Unlike other imprisoned members of the Participation Front, he was never sent to the common ward of Evin Prison and throughout his incarceration he was kept either in solitary confinement or in similar conditions. His wife Fakhrosadat Mohtashamipour believed Ali Khamenei and his son Mojtaba were responsible for his husband’s treatment, and the judiciary had played no role in his case. In letters she wrote to the wife of Mojtaba Khamenei, she called on her to ask her husband why Tajzadeh was kept in isolation.

In 2014, while still in prison, Tajzadeh was sentenced to yet another year behind bars on new charges. After his eventual release in 2006, he took part in many debates with political figures, mostly principalists, and in media appearances revealed fundamental changes to his original beliefs and ideology.

An Avalanche of Questions

Disappointments under the Rouhani administration have made Tajzadeh’s candidacy an instant target for a barrage of questions and critiques. One of the first political figures to react to the news of his candidacy was Gholam Hossein Karbaschi, the former reformist mayor of Tehran, who said Tajzadeh could not win even if the Guardian Council gave him its approval to run.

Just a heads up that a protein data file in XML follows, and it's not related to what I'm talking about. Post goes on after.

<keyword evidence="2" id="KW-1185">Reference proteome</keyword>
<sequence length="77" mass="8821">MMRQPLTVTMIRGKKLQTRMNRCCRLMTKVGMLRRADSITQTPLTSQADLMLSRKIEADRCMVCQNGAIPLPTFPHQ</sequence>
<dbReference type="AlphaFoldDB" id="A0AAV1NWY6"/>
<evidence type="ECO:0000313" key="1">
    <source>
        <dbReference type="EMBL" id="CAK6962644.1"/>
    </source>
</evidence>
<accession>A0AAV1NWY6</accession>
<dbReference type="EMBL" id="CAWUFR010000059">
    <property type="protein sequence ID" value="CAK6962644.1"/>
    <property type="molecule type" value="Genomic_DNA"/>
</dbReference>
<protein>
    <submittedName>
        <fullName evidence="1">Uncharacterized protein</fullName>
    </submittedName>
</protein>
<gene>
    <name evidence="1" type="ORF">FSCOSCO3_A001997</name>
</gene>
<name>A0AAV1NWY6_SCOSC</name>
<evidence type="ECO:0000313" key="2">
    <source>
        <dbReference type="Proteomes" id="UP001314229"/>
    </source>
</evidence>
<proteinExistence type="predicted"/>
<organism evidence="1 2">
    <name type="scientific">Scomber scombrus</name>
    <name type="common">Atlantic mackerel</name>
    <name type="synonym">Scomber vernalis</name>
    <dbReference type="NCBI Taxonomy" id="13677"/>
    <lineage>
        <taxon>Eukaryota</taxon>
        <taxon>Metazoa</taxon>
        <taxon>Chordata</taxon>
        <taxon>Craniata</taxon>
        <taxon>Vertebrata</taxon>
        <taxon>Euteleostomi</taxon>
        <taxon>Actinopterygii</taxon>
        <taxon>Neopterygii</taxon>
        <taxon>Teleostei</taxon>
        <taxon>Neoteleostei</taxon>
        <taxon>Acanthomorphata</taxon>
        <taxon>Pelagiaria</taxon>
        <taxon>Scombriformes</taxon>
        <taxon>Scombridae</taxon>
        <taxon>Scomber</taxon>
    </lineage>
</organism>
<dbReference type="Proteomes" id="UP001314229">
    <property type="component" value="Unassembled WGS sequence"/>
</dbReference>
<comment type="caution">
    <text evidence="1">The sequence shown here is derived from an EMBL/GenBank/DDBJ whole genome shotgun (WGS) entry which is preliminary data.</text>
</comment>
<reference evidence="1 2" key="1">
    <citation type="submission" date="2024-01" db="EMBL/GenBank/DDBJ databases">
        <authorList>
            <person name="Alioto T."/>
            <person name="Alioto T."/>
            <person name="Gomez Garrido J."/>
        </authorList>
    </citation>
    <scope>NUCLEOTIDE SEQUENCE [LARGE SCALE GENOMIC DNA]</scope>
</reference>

Furthermore, Ahmad Jannati is still the secretary of the Guardian Council. The old disputes that led to his conviction for electoral fraud might well have a bearing on Tajzadeh’s would-be candidacy.

Several commentators have asked what Tajzadeh would do if he is disqualified as a presidential candidate. Would he join in a boycott of the election, or would he throw his support behind another candidate? Boycotting the election goes against his own proclamation that he is “sticking to the ballot box”. But on the other hand, his support for another candidate is likely to weaken his position among his supporters. He himself has said that if the reformists support figures like Ali Larijani, former speaker of the parliament, it would mean the death of the reformist movement.